Why the title?

"Pioneers take the arrows"

Oh, wait. I should be upbeat and taking arrows doesn't sound like an upbeat thing to say.

So, let me amend that statement.

It was courage and vision that led the pioneers to leave behind a comfortable, settled life and trek West to begin a new life in a new place. Many of those from the East that went West found a strength within themselves that they didn't see while they were in their old life. Instead of being one of those that just kind of went along with the others in the old life, they became leaders and visionaries in their new lives.

The sentiments of that last paragraph come from a favorite author, Louis L'Amour, in many of his books. So, I can't really say that it is an original thought from me. However, what he said is truthful.

Welcome to being a pioneer. Look ahead and ignore the "barking dogs" that give you negative opinions and comments. Louis L'Amour also spoke of the barking dogs.

In some of his stories, it was usually a father or older man telling a young boy how it was that when the Westward bound Conestoga wagons rolled through towns, the dogs came out to bark at them. His character then told the young listener that the barking didn't stop the wagons from going on to their destinations.

Following the advice of the Louis L'Amour characters, may we all forge ahead with our plans, after carefully considering all consequences and leave the "barkers" behind.

Tuesday, June 28, 2011

Inter-blog Activity in the Form of a Game

Thus, something new has sprung up in the painting world. The renowned artist, Richard, at this blog posting has painted in something that I see, but he swears he didn’t put there. He has created a painting with four trees entitled, “Deep in the Forest” and I see a critter at the base of one of the trees.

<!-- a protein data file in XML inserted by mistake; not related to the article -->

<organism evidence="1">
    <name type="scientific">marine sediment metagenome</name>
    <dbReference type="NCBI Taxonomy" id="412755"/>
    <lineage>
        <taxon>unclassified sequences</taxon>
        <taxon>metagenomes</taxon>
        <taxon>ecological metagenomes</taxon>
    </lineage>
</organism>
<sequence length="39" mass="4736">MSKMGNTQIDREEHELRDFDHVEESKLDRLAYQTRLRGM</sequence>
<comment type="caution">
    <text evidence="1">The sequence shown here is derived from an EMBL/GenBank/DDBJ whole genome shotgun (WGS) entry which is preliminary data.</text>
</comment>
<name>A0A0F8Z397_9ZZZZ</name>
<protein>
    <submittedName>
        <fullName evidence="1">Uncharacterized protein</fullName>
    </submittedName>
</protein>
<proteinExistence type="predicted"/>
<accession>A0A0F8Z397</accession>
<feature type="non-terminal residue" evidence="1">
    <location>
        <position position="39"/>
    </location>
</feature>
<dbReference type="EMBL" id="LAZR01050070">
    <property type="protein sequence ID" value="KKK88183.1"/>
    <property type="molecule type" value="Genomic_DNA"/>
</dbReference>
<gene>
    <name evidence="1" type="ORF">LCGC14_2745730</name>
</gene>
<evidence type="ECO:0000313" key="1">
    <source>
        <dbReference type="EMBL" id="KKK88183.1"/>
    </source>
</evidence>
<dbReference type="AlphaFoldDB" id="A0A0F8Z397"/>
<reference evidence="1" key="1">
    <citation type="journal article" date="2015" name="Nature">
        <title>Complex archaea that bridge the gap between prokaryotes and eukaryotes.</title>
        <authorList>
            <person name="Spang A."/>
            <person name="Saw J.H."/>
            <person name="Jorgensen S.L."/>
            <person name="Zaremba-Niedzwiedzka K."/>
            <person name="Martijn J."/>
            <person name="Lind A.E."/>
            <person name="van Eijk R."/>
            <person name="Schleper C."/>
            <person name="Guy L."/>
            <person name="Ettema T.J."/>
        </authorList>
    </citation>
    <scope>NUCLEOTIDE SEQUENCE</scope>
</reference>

At the time of this writing, he hasn’t acknowledged seeing what I’ve seen, so I either got a-hold of some “wacky-weed” without knowing it, or my vision has deteriorated. With his permission, I am going to try to use photo manipulation software to crop and point out somehow the parts that I see that gives an impression of a critter standing at the base of the tree.

Until I accomplish that, I’ll let my readers look at it to see if anyone else sees the mystery critter. To me, it looks almost like a miniature donkey. It is located at the base of the left-center tree, the rump of the animal is more in the foreground with the head to the back and to the right, and there are two downward strokes of paint at the rear that appear to be somewhat thin legs. Towards the “head” end of the critter a pair of ears are visible to my fertile imagination and to the right of the shortened head of a donkey is a single eye in a lighter color.

So, let’s see if anyone else can see the critter that I do before I get the marking of the photo done. That will probably be tomorrow, as it is getting rather late for doing it this evening.

Don’t start by looking close. Look at the top picture without clicking on it so that you have a distant looking image. That is where I first noticed it. The second photo shows the critter right at dead center in the image.

I guess instead of “Pin the Tail on the Donkey”, we’ll play “Pin the Donkey on the Painting.”

Good luck.


  1. Terry - check my blog I have reworked some sections of the painting - Not that I saw any critters and I DID NOT touch the section that you saw YOUR critter. My advice take 2 of something -but not what you took before seeing THE CRITTER and perhaps take a nap - LOL. :>)

  2. I.M. seein' that donkey too, but only when I.M. don't look all to sharp at it. Maybe it are one of them sublimital messages, but what that are has gots I.M. stumped. Thanks fer the link to that website, it are interestin' and I.M. likes his paintin' and the writin' of both of them.


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